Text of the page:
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Cancun, Mexico Travel Advisory : All You Need To Know
The State Department has issued an updated travel advisory for parts of Mexico. A Level 2 travel advisory remains in place for Quintana Roo, advising visitors to exercise increased caution due to crime.
Earlier this year, the State Department rolled out a new tiered travel advisory system to warn U.S. citizens of potential dangers while traveling abroad. Now, travel advisories range from Level 1 (“exercise normal precautions”) to Level 4 (“do not travel”). Previously, the department had used “travel alerts” for short-term dangers and “travel warnings” for long-term concerns, a distinction that was often confusing.
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There has been an increase in violence in and around Quintana Roo, which is home to popular tourist destinations: Cancun, Cozumel, Playa del Carmen, Tulum, and the Riviera Maya. As you may have seen in the news this past week, as many as eight bodies were discovered in parts of Cancun, although they were found outside of the popular hotel zone. It does appear that the homicides were targeted, criminal organization assassinations, or turf battles between criminal groups. However, shooting incidents injuring or killing bystanders have occurred.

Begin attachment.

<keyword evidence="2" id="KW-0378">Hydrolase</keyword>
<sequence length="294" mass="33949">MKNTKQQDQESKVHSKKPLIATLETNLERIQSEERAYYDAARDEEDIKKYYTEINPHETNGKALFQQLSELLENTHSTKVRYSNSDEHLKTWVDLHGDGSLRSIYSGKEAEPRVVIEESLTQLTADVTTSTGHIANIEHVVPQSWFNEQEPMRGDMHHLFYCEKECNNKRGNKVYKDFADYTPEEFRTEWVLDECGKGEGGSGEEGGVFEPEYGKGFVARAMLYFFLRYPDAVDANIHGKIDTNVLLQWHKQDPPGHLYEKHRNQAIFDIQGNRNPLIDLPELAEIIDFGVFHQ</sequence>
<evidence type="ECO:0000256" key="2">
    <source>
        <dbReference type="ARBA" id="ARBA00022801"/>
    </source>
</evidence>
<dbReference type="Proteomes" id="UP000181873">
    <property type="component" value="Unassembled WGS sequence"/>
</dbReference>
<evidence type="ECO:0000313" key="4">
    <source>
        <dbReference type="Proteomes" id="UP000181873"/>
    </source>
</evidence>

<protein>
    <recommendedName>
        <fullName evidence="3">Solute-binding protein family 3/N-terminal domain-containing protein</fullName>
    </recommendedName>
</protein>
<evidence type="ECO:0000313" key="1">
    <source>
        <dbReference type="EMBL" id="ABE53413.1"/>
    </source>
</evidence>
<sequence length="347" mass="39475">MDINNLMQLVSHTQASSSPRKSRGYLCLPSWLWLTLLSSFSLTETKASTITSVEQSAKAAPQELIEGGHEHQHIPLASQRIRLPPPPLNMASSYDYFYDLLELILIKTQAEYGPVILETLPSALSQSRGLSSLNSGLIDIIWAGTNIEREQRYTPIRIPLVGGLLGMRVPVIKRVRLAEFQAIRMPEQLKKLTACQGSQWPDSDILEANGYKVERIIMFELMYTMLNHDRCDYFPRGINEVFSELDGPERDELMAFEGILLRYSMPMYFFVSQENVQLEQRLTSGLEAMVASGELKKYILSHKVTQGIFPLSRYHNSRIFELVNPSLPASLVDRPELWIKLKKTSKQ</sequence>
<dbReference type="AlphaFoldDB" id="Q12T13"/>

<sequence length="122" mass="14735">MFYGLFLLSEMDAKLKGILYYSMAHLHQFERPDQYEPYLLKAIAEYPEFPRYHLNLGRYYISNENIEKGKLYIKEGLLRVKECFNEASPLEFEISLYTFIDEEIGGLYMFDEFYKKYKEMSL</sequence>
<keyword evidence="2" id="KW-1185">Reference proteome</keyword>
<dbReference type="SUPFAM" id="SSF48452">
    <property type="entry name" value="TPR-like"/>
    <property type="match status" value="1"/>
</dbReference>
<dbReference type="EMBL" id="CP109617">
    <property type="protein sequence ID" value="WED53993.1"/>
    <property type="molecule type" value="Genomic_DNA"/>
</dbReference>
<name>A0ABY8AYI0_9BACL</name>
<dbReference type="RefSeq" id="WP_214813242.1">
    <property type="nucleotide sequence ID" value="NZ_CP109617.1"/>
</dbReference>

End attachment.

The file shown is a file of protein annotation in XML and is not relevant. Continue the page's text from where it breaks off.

While many news sources have reported that the travel advisory was issued because of the killings in Cancun, a State Department spokesman said Thursday that the updated advisory was related to a security alert by the U.S. Consulate in Ciudad Juarez, in a different state than Quintana Roo.
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If you decide to travel to Mexico, the State Department advises:
Use toll roads when possible and avoid driving at night.
Exercise increased caution when visiting local bars, nightclubs, and casinos.
Do not display signs of wealth, such as wearing expensive watches or jewelry.
Be extra vigilant when visiting banks or ATMs.
Enroll in the Smart Traveler Enrollment Program (STEP) to receive Alerts and make it easier to locate you in an emergency.
Follow the Department of State on Facebook and Twitter.
Review the Crime and Safety Reports for Mexico.
U.S. citizens who travel abroad should always have a contingency plan for emergency situations. Review the Traveler’s Checklist.